al-Munajjid responds to the question: Does having a gastroscopy invalidate the fast?

Fatwa, posted 4.22.2010, from Saudi Arabia, in:
Religious Authority: 
Muhammad Saalih al-Munajjid
Fatwa Question or Essay Title: 
Does having a gastroscopy invalidate the fast?
Websites and Institutions: 
Islam Question and Answer

The gastroscope is a medical instrument that is inserted into the stomach via the mouth, and is used either to take a picture of the stomach or to take a sample for examination, or for other medical purposes, then after the procedure is complete, the instrument is removed via the mouth.

The scholars differed as to whether, if something reaches the stomach, it invalidates the fast in all cases, whether it is provides nourishment or not, or does it not invalidate the fast if it does not provide nourishment?

Three schools are of the view that the fast is broken by everything that enters the stomach: the Maalikis, the Shafi and the Hanbali. Based on that, this gastroscopy does invalidate the fast.

The Hanafis agreed with them that everything that reaches the stomach invalidates the fast, but they stipulated that it should remain in the stomach. Based on that, gastroscopy does not invalidate the fast, because it does not remain in the stomach, rather it is removed once the procedure is completed.

See: Tabyeen al-Haqaaiq by al-Zaylai (1/326); al-Majmoo (6/317); al-Sharh al-Kabeer (7/410); Sharh Muntaha al-Iraadaat (1/488); Bidaayah al-Mujtahid (2/153).

Sheikh al-Islam Ibn Taymiyah was of the view that the fast is not broken unless a nourishing substance reaches the stomach. He said: The more correct view is that the fast is not broken by swallowing something that does not provide nourishment, such as swallowing a pebble. End quote from Majmoo al-Fatawa (20/528). Based on this view, this gastroscopy does not invalidate the fast, and this view is more likely to be the correct one, because the text only indicates that eating and drinking spoil the fast. Allah says (interpretation of the meaning): “and eat and drink until the white thread (light) of dawn appears to you distinct from the black thread (darkness of night), then complete your fast till the nightfall [al-Baqarah 2:187].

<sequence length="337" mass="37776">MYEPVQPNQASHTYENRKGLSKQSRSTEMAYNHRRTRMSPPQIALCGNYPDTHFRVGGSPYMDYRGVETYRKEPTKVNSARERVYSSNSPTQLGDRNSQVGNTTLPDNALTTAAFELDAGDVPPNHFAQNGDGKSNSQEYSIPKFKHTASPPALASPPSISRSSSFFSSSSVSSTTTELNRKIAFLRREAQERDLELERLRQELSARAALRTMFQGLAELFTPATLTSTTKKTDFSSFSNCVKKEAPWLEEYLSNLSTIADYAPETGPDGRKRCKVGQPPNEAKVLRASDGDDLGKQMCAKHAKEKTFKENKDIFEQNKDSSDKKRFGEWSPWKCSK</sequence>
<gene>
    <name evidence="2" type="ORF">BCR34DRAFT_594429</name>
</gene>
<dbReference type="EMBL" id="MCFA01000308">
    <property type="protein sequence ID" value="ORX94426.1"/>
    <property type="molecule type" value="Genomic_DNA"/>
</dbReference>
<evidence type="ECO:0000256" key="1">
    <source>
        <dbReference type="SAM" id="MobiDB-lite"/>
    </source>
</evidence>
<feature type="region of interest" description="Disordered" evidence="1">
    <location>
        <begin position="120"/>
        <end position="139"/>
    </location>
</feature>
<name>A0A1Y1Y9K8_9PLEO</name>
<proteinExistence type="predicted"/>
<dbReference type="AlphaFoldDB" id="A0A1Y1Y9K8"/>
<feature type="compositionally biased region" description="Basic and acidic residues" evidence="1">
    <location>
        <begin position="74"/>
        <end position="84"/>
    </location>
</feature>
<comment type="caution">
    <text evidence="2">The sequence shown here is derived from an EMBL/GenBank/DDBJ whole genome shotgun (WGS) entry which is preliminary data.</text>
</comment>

The gastroscope is neither food nor drink, and is not akin to food or drink, because the body does not benefit from it and is not nourished by it. But, if any kind of greasy substance is put on the gastroscope to make it easier to insert it into the stomach, or some saline solution is introduced via the gastroscope to clean it and make it easier to take images, then the fasting person’s fast is invalidated when this substance reaches the stomach, because the body will absorb it and be nourished by it, so it is like food and drink.

Sheikh Ibn Uthaymeen said in al-Sharh al-Mumti (6/370, 371) – when explaining that everything that reaches the stomach invalidates the fast according to the madhhab of Imam Ahmad – : If a person has a gastroscope inserted and it reaches the stomach, then this breaks the fast [i.e., according to the Hanbali school]. But the correct view is that it does not break the fast unless there is any grease or the like on the gastroscope that may reach the stomach via the gastroscope. In that case it breaks the fast, and it is not permissible to use it during an obligatory fast except in case of necessity. End quote.

In a statement of the Islamic Fiqh Council it says: "The following things are not regarded as breaking the fast: … gastroscope if it is not accompanied by introduction of fluids (solutions) or any other substance." Majallat al-Majma (10/2/453-455).

To sum up: If the gastroscope is inserted into the stomach without introducing any other substances, then it does not break the fast, but if some greasy substance or anything else is introduced with it then it does invalidate the fast.